Have balanced funds as a category managed to outperform the index, by and large, when the markets have risen?

Radhika Gupta: No. They should not be expected to outperform the index. If you are going into this with the expectation that they should outperform the index, you are investing in the wrong class. They will outperform the index on a risk-adjusted basis. The risk will be less than the index, the return could be like the index or a little less than it, but it is the same kind of experience for a smoother ride.

But these funds will give you a bigger bang for your buck compared to what the traditional fixed deposits would give you in any case?

Radhika Gupta: Yes. For newer investors looking at equity...they say when you are starting to swim, don’t go to the ocean first, try in a pool. And a balanced fund is that kind of pool. For newer investors, it is an easier way to get started.  

Would you advice a person already invested in equity, say if he is starting his fourth SIP and he has all investments in equity, a balanced fund would be the need of the hour for him?

Radhika Gupta: I think it is a very good asset class for any kind of investor, especially in today’s market condition. You are worried if this is the time to enter the market or not. So, the balanced fund takes that decision for you, that how much should I be in the market. For any regular equity investor, it’s taking that asset allocation problem away from you and giving it to a professional.

In the current scenario if somebody has a three-year horizon in mind, with a goal in mind, say a holiday, birthday party or anniversary, would a balanced fund be a good idea?

Radhika Gupta: Balanced funds lend themselves well to goal-based investing too, because over a three-year horizon – and the last three years have been great – but balanced fund will give you the 11-12 percent kind of outcome with more predictability than equities. So, from a goal point of view it works much better for an investor.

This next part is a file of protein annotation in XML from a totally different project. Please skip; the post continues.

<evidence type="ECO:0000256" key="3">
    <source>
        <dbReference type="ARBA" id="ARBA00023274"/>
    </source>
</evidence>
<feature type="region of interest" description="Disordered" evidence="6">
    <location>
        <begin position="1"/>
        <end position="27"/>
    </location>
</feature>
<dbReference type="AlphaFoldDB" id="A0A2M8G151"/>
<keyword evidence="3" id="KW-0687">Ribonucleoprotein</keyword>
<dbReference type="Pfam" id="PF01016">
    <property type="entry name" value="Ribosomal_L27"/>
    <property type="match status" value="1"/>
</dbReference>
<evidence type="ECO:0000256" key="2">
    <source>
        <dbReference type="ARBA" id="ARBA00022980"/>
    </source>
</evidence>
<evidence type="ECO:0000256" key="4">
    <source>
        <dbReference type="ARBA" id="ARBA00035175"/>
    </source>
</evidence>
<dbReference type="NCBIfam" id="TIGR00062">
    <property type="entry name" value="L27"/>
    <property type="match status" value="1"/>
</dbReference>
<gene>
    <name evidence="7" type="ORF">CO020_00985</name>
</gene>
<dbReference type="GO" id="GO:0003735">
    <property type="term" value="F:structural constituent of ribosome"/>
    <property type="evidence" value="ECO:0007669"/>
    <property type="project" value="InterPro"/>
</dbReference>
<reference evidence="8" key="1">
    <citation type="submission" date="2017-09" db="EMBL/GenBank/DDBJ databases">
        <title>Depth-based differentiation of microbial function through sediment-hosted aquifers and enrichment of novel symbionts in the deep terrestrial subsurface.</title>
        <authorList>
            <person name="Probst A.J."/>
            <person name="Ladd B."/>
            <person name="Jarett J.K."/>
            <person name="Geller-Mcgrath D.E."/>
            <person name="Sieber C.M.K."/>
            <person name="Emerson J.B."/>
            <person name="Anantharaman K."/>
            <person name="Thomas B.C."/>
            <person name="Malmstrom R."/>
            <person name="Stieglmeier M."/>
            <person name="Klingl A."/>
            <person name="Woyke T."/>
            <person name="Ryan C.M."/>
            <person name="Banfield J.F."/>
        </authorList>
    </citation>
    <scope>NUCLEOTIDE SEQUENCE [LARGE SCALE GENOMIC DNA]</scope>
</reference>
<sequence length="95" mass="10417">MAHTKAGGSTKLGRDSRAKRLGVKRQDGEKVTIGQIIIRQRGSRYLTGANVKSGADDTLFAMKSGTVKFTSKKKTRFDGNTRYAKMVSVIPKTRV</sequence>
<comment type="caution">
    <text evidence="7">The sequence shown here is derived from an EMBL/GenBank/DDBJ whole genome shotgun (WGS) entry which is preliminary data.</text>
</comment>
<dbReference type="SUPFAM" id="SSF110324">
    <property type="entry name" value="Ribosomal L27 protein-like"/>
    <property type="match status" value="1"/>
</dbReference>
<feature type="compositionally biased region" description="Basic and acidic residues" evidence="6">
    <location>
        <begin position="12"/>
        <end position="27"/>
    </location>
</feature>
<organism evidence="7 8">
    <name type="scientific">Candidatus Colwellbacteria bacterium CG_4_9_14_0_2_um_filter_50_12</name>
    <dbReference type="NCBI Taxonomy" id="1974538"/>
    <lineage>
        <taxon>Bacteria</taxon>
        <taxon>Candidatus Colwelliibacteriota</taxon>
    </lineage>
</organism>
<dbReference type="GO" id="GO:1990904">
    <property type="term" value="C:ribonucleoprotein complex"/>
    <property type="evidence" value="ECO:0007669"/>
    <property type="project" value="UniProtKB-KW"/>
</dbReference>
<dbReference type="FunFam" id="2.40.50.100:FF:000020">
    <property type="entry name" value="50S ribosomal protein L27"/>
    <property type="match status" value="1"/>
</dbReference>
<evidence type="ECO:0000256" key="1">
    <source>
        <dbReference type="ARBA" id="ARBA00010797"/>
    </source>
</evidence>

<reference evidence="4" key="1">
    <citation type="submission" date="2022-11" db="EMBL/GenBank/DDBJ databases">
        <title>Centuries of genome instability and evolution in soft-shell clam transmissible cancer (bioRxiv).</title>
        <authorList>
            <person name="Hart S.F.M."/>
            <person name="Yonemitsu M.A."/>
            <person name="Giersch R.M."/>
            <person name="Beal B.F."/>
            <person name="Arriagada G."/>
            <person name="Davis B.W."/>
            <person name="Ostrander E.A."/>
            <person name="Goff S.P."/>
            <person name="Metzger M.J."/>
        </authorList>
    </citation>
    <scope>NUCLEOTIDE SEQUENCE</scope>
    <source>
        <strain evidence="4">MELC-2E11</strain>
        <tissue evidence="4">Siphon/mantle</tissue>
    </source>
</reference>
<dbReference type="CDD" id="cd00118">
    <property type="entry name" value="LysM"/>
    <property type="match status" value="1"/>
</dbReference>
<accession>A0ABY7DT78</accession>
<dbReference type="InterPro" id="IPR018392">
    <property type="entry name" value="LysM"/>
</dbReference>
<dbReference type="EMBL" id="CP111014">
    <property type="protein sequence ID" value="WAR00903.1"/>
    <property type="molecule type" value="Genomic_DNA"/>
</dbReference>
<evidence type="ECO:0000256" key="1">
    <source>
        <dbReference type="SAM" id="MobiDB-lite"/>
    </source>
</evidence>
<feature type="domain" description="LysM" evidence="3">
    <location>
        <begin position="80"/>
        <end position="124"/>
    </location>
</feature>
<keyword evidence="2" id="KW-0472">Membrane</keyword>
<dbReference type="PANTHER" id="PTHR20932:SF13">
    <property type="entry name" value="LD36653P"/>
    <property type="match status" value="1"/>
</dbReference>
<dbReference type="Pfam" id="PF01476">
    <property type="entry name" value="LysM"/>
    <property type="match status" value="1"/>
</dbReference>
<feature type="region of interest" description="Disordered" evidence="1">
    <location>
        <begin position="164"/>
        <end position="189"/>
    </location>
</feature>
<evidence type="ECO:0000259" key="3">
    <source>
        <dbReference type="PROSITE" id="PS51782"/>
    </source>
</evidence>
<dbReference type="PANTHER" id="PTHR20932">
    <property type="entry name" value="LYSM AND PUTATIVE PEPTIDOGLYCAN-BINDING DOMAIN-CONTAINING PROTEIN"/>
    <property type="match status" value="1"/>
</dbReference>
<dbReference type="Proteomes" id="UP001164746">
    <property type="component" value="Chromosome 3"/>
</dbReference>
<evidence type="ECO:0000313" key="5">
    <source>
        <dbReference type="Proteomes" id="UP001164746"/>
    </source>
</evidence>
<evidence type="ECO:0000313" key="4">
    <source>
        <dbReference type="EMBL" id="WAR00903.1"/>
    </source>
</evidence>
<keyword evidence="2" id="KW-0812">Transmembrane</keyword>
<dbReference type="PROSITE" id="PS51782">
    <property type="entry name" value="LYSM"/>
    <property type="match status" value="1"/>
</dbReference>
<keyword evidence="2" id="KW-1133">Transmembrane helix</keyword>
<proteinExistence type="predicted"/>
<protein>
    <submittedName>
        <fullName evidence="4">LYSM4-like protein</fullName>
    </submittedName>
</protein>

What are the pros and cons of dynamic and static balanced funds?

Radhika Gupta: Dynamic balanced category is a very flexible category. In my view, the more flexibility you give to a fund manager, the better off they are. When the markets are in great shape, balance funds could put 70-80 percent in equities and in a poor market, the fund manager could put 30 percent in equities. So, the decision of how much I should be invested, that will be taken care by a balanced fund. It tends to be less risky then the other class you mentioned, which is the static balanced fund.

Static balanced funds tend to be more aggressive. The upside will be higher, and they can’t manage the allocation as dynamically. But, typically, the returns will be higher.

So, you are saying static balance funds will capture the bull cycles better?

Radhika Gupta: Yes. They will capture the bull cycles better, but they will be hurt a little bit more in a downside. With dynamic balanced fund, you will get more downside protection and may be you won’t see the same kind of upside.

Would you advice to invest in a static balanced fund or a dynamic balanced fund?

Radhika Gupta: If you are looking for risk then there are equity funds which are fully invested. If you are looking for protection and looking for the balanced fund class, then go where there is more protection and I will advocate the dynamic balanced fund category. Over the last 2-3 years, you have seen growth in that category.

Watch the full conversation here: